RE: HP versus Brake Horsepower

Process engineers use the term Absorbed Power to indicate the power absorbed by a fluid (a liquid in a pump or gas in a compressor or the air induced through a fan) as opposed to Driver Rated Power (or driver ISO power in the case of a gas turbine or gas engine).

RE: HP versus Brake Horsepower

(OP)
Thank you all for all of your suggestions on how to explain my situation to other engineers in the company. I will take what has been posted and think about how to have that discussion.

RE: HP versus Brake Horsepower

Lead Engineer, the screen shot you provided contains some words and numbers taken out of context. I, as an experienced engineer, can't even provide a decent guess as to what the numbers mean. It is possible that some engineer who is familiar with the catalog might give some insight, but those terms and numbers mean nothing out of context and it is pointless to argue about it with anyone. Those terms musts be defined somewhere in the catalog. Realize that catalogs are often put together by non-technical people. You need to know enough to know when you do not have enough information.

RE: HP versus Brake Horsepower

(OP)
Now you are getting it, you can see the problem I am dealing with. The people that I am speaking with are not experts in this area, one is from power plant support engineering, the other is a "rain-maker" for a company.

RE: HP versus Brake Horsepower

Lead Engineer - yr post of 6 Mar 21:25 I think got it just about right.

As said before forget the Brake bit and just think about where it is and what it is.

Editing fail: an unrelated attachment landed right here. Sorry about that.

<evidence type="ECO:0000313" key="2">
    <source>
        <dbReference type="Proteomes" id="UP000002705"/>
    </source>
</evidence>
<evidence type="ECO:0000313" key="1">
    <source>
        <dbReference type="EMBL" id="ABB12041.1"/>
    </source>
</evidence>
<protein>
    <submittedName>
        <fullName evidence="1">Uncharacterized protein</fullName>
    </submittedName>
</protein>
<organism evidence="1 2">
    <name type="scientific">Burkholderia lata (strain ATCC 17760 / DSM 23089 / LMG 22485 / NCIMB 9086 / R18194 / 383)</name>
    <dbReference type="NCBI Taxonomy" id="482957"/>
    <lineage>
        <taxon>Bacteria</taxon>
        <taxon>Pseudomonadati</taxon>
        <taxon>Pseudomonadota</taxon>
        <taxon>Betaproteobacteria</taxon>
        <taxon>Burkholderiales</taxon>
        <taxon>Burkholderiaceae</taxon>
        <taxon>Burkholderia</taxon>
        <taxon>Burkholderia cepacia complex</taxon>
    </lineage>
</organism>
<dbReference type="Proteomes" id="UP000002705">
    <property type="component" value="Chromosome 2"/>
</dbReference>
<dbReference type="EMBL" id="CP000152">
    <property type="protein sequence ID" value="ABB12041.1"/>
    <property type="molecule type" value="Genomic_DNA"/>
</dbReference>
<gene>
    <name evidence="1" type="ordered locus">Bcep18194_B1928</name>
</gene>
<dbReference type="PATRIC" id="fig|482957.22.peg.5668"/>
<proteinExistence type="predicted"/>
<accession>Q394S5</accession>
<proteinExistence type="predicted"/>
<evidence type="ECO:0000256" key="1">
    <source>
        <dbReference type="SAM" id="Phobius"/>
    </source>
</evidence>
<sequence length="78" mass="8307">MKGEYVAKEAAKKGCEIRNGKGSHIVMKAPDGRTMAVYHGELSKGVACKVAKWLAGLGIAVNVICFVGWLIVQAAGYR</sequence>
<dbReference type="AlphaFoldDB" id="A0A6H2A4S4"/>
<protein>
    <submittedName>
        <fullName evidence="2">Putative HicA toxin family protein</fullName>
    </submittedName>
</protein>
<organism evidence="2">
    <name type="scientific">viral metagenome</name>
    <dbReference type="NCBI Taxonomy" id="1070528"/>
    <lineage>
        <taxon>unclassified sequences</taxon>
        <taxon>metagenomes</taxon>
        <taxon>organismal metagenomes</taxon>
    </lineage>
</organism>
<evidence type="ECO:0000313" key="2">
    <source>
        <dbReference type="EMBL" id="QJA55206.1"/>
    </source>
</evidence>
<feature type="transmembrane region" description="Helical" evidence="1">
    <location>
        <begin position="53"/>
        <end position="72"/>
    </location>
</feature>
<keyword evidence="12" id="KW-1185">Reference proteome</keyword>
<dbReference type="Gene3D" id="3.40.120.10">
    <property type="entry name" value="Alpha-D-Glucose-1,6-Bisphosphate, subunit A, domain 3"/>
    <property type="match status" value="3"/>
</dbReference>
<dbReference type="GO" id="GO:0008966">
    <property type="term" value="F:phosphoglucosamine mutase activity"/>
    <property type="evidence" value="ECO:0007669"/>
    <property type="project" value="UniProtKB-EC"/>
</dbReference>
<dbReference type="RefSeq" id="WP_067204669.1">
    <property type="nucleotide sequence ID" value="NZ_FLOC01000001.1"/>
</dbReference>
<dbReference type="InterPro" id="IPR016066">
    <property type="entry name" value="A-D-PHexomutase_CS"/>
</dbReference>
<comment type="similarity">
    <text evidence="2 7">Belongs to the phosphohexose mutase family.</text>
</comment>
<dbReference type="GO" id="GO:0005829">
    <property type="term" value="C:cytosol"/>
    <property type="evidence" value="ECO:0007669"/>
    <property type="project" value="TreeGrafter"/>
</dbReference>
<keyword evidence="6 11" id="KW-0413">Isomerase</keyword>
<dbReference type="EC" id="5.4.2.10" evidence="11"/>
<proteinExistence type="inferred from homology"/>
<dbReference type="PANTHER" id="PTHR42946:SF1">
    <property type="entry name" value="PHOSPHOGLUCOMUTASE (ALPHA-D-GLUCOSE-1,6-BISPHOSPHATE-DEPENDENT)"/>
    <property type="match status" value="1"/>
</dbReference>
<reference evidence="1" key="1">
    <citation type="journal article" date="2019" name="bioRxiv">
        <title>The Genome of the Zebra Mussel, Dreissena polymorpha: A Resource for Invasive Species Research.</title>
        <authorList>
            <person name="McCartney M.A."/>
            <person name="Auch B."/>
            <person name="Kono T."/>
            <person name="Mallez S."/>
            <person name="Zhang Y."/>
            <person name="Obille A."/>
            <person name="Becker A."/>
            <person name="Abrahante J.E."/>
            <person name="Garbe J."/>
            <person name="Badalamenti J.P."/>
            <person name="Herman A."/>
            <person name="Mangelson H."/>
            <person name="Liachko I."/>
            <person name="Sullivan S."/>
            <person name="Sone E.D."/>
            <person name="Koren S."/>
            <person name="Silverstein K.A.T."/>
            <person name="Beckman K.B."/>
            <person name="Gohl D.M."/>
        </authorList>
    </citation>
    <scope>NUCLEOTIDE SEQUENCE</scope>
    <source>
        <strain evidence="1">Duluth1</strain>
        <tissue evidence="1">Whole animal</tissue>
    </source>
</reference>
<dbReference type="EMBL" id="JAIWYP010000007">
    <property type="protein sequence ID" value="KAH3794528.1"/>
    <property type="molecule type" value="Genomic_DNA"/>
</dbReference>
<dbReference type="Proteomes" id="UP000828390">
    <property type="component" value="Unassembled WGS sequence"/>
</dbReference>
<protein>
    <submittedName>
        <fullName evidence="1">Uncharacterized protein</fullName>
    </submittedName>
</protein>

So in your thinking HP would be motor rated shaft power in hp or kW
and BHP would be fan or equipment required or absorbed shaft power or maybe inlet shaft power.

however I'm with composite pro - that little snippet you sent makes no sense.
The 263 (BHP) I would have taken as motor rated shaft output power, but what 300/36 is I have no idea. I thought for a moment it was electrical power and amps, but I was way off.

Incidentally you do need about 250A for a motor of this size and voltage so you're going to have cables the size of your arm going into it....

Remember - More details = better answers
Also: If you get a response it's polite to respond to it.

RE: HP versus Brake Horsepower

The term Brake goes back to the prony brake that was used to measure rotating shaft torque.
That torque is converted to HP which is a time based measurement, that really has little to do with horses, and was based on an arbitrary figure that was standardized.

RE: HP versus Brake Horsepower

engines rUs.

On the contrary, the term horsepower was originally derived by James Watt in order to properly compare his steam driven engines for removing water from a mine and that of horses.

I know wiki sometimes isn't super accurate, but there are a lot of references here.
https://en.wikipedia.org/wiki/Horsepower

Now they might well have come up with a standardized "horse", but it was actually based on a long term power of a horse or set of horses doing work which could be measured (lifting water a set distance in a set time).

As it says peak power of a horse could be up to 10+ hp, but over a long period of time it settles out at around 1hp as we know it today ( 746 W)

Remember - More details = better answers
Also: If you get a response it's polite to respond to it.

RE: HP versus Brake Horsepower

Maybe so but the number is still an arbitrary number that was decided on.

RE: HP versus Brake Horsepower